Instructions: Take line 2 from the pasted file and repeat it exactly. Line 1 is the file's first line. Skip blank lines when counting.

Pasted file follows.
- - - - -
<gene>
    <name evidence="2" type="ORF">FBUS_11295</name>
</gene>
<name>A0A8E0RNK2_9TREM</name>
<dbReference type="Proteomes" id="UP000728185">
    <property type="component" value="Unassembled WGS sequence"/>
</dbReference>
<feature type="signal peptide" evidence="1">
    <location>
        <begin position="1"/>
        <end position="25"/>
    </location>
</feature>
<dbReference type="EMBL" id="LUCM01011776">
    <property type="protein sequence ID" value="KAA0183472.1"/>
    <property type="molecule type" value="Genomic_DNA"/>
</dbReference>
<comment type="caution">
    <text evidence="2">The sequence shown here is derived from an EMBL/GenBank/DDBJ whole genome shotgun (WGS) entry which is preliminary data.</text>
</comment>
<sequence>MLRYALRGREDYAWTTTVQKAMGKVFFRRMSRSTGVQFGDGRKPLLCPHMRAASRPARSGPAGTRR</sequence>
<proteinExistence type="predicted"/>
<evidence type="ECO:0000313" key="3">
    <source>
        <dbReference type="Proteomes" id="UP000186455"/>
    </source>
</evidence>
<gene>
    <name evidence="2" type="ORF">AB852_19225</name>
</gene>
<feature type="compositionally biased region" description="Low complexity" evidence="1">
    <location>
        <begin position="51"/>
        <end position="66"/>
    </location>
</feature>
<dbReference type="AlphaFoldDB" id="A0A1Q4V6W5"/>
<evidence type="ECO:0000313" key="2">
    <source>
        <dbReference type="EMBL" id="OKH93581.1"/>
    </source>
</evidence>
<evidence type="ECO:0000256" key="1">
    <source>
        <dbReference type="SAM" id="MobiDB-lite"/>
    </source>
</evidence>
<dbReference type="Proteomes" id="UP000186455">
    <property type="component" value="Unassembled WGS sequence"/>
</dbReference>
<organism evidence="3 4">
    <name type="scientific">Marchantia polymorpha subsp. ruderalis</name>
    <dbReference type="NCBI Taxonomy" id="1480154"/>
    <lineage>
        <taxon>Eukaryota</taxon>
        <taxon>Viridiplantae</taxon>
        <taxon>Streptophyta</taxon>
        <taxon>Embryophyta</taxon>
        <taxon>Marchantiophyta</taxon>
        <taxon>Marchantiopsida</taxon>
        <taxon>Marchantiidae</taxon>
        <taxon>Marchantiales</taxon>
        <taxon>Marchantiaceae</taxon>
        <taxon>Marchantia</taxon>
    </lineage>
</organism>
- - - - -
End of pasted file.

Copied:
    <name evidence="2" type="ORF">FBUS_11295</name>